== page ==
But although the presentation of the gloves to the candidate is no longer practised as a ceremony in England or America, yet the use of them as a part of the proper professional clothing of a mason in the duties of the lodge, or in processions, is still retained, and in many well-regulated lodges the members are almost as regularly clothed in their white gloves as in their white aprons.

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Wednesday, January 24, 2007

The white alb - the Roman church

The white alb still constitutes a part of the vestments of the Roman church, and its color is said by Bishop England "to excite to piety by teaching us the purity of heart and body which we should possess in being present at the holy mysteries."
The heathens paid the same attention to the symbolic signification of this color. The Egyptians, for instance, decorated the head of their principal deity, Osiris, with a white tiara, and the priests wore robes of the whitest linen.
In the school of Pythagoras, the sacred hymns were chanted by the disciples clothed in garments of white. The Druids gave white vestments to those of their initiates who had arrived at the ultimate degree, or that of perfection. And this was intended, according to their ritual, to teach the aspirant that none were admitted to that honor but such as were cleansed from all impurities, both of body and mind.
In all the Mysteries and religions rites of the other nations of antiquity the same use of white garments was observed.
Portal, in his "Treatise on Symbolic Colors," says that "white, the symbol of the divinity and of the priesthood, represents divine wisdom; applied to a young girl, it denotes virginity; to an accused person, innocence; to a judge, justice;" and he adds—what in reference to its use in Masonry will be peculiarly appropriate—that, "as a characteristic sign of purity, it exhibits a promise of hope after death." We see, therefore, the propriety of adopting this color in the masonic system as a symbol of purity. This symbolism pervades the whole of the ritual, from the lowest to the highest degree, wherever white vestments or white decorations are used.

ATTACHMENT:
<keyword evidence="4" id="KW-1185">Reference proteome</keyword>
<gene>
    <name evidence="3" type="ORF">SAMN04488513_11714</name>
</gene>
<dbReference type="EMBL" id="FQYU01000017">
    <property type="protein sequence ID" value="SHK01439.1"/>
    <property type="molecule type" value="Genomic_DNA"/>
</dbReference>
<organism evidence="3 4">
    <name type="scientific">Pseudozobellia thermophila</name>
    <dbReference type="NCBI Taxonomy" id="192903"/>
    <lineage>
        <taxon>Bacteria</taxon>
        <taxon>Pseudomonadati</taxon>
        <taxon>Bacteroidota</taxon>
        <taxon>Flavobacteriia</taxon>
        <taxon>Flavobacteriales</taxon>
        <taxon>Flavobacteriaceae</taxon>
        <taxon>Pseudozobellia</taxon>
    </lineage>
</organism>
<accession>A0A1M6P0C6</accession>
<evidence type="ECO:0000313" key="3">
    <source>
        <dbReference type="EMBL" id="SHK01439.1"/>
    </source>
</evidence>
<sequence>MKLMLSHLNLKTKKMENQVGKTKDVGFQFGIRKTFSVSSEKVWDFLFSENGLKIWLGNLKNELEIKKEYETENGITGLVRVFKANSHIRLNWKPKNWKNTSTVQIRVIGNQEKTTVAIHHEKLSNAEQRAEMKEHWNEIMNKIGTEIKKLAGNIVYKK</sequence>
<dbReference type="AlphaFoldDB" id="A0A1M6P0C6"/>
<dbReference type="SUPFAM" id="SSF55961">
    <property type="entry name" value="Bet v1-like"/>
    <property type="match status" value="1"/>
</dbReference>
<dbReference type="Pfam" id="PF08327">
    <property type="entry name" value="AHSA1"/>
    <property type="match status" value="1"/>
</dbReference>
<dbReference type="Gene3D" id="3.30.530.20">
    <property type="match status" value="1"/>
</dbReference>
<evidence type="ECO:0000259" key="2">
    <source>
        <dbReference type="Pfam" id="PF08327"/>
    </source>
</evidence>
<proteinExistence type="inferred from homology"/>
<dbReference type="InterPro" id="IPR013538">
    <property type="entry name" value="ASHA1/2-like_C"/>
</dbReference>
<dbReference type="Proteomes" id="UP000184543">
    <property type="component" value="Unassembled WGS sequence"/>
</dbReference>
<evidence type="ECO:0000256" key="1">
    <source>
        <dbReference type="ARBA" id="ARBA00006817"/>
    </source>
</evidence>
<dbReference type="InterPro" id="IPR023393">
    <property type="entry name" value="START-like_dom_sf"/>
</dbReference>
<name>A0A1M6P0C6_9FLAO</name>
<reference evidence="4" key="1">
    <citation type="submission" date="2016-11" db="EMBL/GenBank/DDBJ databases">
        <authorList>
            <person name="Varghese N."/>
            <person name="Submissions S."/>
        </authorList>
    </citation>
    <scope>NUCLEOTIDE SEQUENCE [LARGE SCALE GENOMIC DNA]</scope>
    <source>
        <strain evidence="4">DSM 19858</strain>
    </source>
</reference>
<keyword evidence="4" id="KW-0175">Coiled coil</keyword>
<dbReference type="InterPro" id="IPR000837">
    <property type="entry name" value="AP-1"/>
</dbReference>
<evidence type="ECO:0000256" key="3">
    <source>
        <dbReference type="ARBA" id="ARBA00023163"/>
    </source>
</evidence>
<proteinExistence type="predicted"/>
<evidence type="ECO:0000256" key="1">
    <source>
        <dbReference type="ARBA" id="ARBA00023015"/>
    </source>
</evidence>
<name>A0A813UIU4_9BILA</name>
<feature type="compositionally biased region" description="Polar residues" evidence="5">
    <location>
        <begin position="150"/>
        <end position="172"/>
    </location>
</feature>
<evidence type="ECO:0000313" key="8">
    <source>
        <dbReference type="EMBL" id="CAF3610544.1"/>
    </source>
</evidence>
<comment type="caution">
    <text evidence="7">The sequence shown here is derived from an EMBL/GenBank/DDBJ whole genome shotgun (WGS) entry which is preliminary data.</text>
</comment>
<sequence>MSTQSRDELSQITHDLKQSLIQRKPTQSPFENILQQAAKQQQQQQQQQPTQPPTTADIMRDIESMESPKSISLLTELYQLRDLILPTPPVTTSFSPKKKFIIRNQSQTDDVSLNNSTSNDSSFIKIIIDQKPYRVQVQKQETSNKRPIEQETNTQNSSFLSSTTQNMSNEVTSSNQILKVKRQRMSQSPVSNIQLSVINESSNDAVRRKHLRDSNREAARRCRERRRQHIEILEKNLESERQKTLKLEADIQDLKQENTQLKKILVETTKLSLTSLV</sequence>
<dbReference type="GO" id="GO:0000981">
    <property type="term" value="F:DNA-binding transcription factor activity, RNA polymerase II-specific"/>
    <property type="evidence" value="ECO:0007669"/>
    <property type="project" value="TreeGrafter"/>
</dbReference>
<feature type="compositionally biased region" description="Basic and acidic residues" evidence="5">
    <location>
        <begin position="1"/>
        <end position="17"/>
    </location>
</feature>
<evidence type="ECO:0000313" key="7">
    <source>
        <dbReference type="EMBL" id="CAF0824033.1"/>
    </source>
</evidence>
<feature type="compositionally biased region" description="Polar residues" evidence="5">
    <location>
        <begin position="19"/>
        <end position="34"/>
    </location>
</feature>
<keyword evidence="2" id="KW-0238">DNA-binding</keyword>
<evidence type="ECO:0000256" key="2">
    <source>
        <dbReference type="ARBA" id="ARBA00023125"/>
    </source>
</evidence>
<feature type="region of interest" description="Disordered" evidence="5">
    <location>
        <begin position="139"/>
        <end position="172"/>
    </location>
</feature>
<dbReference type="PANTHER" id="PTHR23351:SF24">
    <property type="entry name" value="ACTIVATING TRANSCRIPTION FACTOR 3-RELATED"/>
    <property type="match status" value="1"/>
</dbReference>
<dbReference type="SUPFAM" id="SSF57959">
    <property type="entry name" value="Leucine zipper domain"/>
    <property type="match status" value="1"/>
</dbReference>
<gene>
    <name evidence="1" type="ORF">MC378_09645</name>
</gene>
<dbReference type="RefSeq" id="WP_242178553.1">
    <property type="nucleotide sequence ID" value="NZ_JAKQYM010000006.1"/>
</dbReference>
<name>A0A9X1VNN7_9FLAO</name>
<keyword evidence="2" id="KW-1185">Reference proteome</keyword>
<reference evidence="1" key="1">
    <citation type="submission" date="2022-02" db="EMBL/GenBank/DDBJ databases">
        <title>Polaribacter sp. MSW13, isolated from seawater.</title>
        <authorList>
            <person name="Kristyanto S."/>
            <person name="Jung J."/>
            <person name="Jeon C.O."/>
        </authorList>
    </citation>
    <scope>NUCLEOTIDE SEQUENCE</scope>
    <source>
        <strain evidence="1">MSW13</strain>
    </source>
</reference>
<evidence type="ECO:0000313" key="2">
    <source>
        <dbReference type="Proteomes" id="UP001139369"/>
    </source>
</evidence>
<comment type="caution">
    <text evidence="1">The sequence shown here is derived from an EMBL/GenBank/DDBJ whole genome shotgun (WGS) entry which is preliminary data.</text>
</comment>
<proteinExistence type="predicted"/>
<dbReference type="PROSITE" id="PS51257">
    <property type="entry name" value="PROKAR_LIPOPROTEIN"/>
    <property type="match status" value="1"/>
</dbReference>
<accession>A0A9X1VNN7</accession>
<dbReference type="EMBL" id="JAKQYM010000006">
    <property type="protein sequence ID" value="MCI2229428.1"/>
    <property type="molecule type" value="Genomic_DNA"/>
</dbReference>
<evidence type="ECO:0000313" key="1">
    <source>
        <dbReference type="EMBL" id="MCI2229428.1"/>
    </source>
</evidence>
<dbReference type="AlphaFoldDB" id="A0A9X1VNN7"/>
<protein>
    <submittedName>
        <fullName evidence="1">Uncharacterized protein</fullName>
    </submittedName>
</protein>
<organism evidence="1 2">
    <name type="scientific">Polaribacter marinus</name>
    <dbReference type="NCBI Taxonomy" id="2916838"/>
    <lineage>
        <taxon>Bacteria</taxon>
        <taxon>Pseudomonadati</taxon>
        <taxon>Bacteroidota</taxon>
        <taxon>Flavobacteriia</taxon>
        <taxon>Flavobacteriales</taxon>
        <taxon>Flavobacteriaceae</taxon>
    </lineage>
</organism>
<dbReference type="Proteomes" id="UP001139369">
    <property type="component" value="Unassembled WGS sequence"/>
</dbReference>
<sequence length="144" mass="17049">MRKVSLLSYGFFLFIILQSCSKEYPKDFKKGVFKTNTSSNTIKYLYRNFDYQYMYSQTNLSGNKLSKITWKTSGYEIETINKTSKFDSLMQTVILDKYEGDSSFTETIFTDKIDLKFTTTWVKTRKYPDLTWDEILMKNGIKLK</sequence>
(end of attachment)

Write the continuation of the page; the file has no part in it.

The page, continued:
As to the material of the apron, this is imperatively required to be of lamb-skin. No other substance, such as linen, silk, or satin, could be substituted without entirely destroying the symbolism of the vestment. Now, the lamb has, as the ritual expresses it, "been, in all ages, deemed an emblem of innocence;" but more particularly in the Jewish and Christian churches has this symbolism been observed. Instances of this need hardly be cited. They abound throughout the Old Testament, where we learn that a lamb was selected by the Israelites for their sin and burnt offerings, and in the New, where the word lamb is almost constantly employed as synonymous with innocence. "The paschal lamb," says Didron, "which was eaten by the Israelites on the night preceding their departure, is the type of that other divine Lamb, of whom Christians are to partake at Easter, in order thereby to free themselves from the bondage in which they are held by vice." The paschal lamb, a lamb bearing a cross, was, therefore, from an early period, depicted by the Christians as referring to Christ crucified, "that spotless Lamb of God, who was slain from the foundation of the world."
The material, then, of the apron, unites with its color to give to the investiture of a mason the symbolic signification of purity. This, then, together with the fact which I have already shown, that the ceremony of investiture was common to all the ancient religious rites, will form another proof of the identity of origin between these and the masonic institution.
This symbolism also indicates the sacred and religious character which its founders sought to impose upon Freemasonry, and to which both the moral and physical qualifications of our candidates undoubtedly have a reference, since it is with the masonic lodge as it was with the Jewish church, where it was declared that "no man that had a blemish should come nigh unto the altar;" and with the heathen priesthood, among whom we are told that it was thought to be a dishonor to the gods to be served by any one that was maimed, lame, or in any other way imperfect; and with both, also, in requiring that no one should approach the sacred things who was not pure and uncorrupt.